However, with the development of Intellectual Property and rights such as trade names, trading addresses, trademarks, licences, patents and copyrights, it is possible for the seller to have an ongoing attachment with the sale item. This attachment is recognised in legal, regulatory and accounting frameworks. These rights remain attached even when the sale item is sold and transferred to others. Since the owner of these rights has rights attached to the sale item no matter where the sale item is and who it is owned by, the seller still has a connection to the sale item. It is that connection which opens the door for the seller to gain from transactions.
Considering the above, the sale price of the item will be in lieu of the item, and the royalty charged will be in lieu of the intellectual property rights.
For the royalty to be lawful and Shariah compliant, the royalty earner must have some level of ownership rights, whether that is copyright or trademarks recorded in a licence agreement. Having no rights attached to the underlying asset and simply having a ‘royalty interest’ which gives right to collect a stream of future royalty payments is not Shariah compliant. That is tantamount to Rishwa (unlawful gains). That is because a person who has no connection with the sale item cannot benefit monetarily without bearing any interest or rights with the sale item.
Thus, for the Shariah compliance of royalties in NFTs, the person who minted the NFT must maintain copyright or other proprietary rights which will allow them to earn royalties coded into the smart contract. It is not Shariah compliant to earn a stream of royalties when the author of the underlying asset no longer owns any rights or interests in the underlying asset.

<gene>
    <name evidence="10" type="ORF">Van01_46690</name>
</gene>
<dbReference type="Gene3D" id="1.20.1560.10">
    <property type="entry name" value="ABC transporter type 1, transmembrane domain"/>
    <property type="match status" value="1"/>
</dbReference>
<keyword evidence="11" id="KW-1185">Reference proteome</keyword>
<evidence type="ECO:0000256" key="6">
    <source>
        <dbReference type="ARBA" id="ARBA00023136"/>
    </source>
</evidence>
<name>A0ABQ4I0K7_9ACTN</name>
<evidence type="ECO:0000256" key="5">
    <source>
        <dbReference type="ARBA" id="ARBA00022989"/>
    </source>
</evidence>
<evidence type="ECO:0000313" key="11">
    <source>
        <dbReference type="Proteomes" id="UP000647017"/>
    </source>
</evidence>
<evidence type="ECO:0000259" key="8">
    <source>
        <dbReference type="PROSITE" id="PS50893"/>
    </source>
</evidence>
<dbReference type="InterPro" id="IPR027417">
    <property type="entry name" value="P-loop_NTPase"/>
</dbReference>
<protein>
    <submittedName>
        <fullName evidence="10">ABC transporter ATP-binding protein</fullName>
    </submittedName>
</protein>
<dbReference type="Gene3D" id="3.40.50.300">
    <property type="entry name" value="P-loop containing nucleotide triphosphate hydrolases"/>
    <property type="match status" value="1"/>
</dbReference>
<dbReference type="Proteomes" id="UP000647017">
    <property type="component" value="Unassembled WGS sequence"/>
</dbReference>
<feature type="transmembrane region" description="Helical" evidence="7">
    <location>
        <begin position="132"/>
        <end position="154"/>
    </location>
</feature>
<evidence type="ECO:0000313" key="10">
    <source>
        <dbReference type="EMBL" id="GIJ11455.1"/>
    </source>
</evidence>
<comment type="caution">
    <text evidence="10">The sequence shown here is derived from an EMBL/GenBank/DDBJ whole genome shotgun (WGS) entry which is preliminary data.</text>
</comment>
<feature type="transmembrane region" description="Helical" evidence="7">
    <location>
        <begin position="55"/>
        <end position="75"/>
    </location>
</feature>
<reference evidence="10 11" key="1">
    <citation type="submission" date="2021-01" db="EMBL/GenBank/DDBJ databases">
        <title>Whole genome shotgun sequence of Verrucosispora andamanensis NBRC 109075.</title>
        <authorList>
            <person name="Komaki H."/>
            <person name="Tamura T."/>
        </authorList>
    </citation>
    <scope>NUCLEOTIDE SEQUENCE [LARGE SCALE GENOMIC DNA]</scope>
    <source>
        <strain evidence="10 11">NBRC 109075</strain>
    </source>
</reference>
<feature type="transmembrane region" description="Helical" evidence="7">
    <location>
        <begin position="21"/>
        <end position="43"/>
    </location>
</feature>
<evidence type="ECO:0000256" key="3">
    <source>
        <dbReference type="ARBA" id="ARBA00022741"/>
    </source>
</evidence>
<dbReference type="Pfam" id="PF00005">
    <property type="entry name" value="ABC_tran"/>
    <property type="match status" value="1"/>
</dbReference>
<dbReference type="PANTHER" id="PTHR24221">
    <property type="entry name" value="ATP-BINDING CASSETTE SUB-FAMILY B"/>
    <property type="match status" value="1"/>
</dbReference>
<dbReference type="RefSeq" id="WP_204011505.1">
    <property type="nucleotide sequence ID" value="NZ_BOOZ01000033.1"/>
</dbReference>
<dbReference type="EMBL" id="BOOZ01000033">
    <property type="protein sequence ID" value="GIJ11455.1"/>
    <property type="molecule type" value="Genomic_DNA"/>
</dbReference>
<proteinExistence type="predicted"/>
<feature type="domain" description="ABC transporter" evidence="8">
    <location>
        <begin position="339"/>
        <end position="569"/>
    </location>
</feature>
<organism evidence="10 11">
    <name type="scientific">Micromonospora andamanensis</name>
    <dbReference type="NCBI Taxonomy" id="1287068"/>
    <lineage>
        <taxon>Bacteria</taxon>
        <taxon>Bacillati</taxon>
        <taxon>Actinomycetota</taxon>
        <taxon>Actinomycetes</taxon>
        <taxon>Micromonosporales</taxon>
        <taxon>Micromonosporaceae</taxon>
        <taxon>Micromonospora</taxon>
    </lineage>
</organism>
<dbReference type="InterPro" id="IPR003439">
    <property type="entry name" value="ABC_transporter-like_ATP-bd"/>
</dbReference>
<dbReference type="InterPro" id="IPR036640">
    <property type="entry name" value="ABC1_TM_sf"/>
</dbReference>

A Word of Caution
Shariah does not recognise assets which are of no benefit to people in this world nor the Hereafter. Shariah requires that people only spend, invest, buy those things which bring about a reasonable and sought-after benefit. A price tag does not always correlate with value in the eyes of Shariah. Hence, it is of utmost importance that only those NFTs which bring about real and genuine utility in this world or for the Hereafter are minted, traded and invested in. If something does not fit into this worldview, it is junk and simply a waste of money. To read more on this, read: NFTs: Shariah Compliant?
 (المادَّةُ ٢١٦) يَصِحُّ بَيْعُ حَقِّ المُرُورِ وحَقِّ الشُّرْبِ والمَسِيلِ تَبَعًا لِلْأرْضِ والماءِ تَبَعًا لِقَنَواتِهِ. (مجلة الأحكام)
تَوْضِيحُ القُيُودِ – قِيلَ فِي المادَّةِ (تَبَعًا لِلْأرْضِ) لِأنَّهُ إذا بِيعَ حَقُّ المُرُورِ مُسْتَقِلًّا فالبَيْعُ غَيْرُ جائِزٍ عَلى رِوايَةٍ؛ لِأنَّ هَذِهِ الحُقُوقَ هِيَ مِن الحُقُوقِ المُجَرَّدَةِ ولِذَلِكَعِبارَةُ (تَبَعًا لِلْأرْضِ) قَيْدٌ احْتِرازِيٌّ عَلى هَذِهِ الرِّوايَةِ وعَلى رِوايَةٍ أُخْرى بَيْعُ حَقِّ المُرُورِ مُسْتَقِلًّا جائِزٌ وهَذِهِ الرِّوايَةُ أحْرَزَتْ قَبُولَ عامَّةِ المَشايِخ (درر الحكام شرح مجلة الأحكام)
 Mufti Taqi Uthmani (2015). Fiqh al-Buyu’. Karachi: Maktabah Ma’ariful Qur’an